Pennsylvania Attorney General Kathleen Kane said Friday she would not defend the state’s recently passed preemption law from various cities and towns that are challenging it in court.
A spokesperson from her camp told Philly.com that Kane “determined it would be more efficient and in the best interest of the Commonwealth for the (governor’s) Office of General Counsel to handle this matter.”
State pro-gun preemption laws are important. What do they do? They keep cities and towns from enacting tougher gun laws than the state standard. How do they work? If a municipality tries to regulate or restrict the Second Amendment rights of law-abiding citizens a gun owner or gun rights group can sue the city or town for violating the preemption law. Assuming the gun owner or gun rights group wins in court, the city or town would then be on the hook for the expenses incurred by the gun owner and gun rights group. In short, it’s a great way to keep state gun laws uniform and gun-grabbing city and town politicians in check.
The preemption law also works retroactively. Meaning, it doesn’t only pertain to new ordinances, but for those existing regulations that are more stringent than the state standard. As it relates to Pennsylvania, Pittsburgh, Lancaster, Harrisburg, York and Philadelphia all have measures in place that are more restrictive than what the state Legislature has approved, making them subject to lawsuits.
Naturally, its those cities and towns that are leading the charge to have the new preemption law repealed.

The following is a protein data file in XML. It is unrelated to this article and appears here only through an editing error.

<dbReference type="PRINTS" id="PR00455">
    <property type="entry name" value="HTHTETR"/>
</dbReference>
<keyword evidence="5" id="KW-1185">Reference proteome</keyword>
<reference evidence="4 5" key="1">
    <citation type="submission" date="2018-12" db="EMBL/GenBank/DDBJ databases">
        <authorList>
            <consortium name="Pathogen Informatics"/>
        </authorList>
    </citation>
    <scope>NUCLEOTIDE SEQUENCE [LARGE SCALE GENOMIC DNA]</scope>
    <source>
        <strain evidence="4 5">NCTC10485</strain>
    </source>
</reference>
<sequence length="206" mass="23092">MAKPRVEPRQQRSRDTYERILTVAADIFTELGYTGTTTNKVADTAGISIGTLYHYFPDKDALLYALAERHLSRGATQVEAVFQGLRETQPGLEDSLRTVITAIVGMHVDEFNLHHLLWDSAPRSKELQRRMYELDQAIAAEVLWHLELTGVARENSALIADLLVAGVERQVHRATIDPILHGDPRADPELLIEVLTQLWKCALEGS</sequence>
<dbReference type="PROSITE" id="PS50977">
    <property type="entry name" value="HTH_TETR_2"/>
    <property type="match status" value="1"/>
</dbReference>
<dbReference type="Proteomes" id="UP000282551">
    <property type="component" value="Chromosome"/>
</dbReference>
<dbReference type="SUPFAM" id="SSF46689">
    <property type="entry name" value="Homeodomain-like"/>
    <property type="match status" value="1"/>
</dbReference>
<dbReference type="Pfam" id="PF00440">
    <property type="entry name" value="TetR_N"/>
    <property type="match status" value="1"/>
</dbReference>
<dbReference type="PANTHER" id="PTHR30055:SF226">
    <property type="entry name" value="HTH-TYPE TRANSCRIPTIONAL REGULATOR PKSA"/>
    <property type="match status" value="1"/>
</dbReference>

“We sued the governor, the speaker of the house…we’ve sued the state already concerning that,” Lancaster City Mayor Rick Gray told ABC 27.
But since Kane is not willing to fight the good fight, Gov. Tom Corbett’s administration will have to take up the reins.
“Since the Attorney General has refused to do so, OGC will fulfill its constitutional duty, unlike that of the attorney general and defend the Commonwealth,” Gov. Corbett’s Spokesman Jay Pagni told Philly.com.
“The people of Pennsylvania have elected Kathleen Kane to defend the Commonwealth and executive agencies,” continued Pagni. “This is now twice she has refused to do so and defend the people that put her into office.”
In the past, Kane also decided not to defend a law defining marriage as between a man and a woman.
Yet with Gov. Corbett leaving office soon and with the new regime of Democratic Governor-Elect Tom Wolf taking over the fate of the preemption law is uncertain as Wolf has said on record that he does not support it.
If nothing changes between now and Jan. 7, 2015, the preemption law will take effect.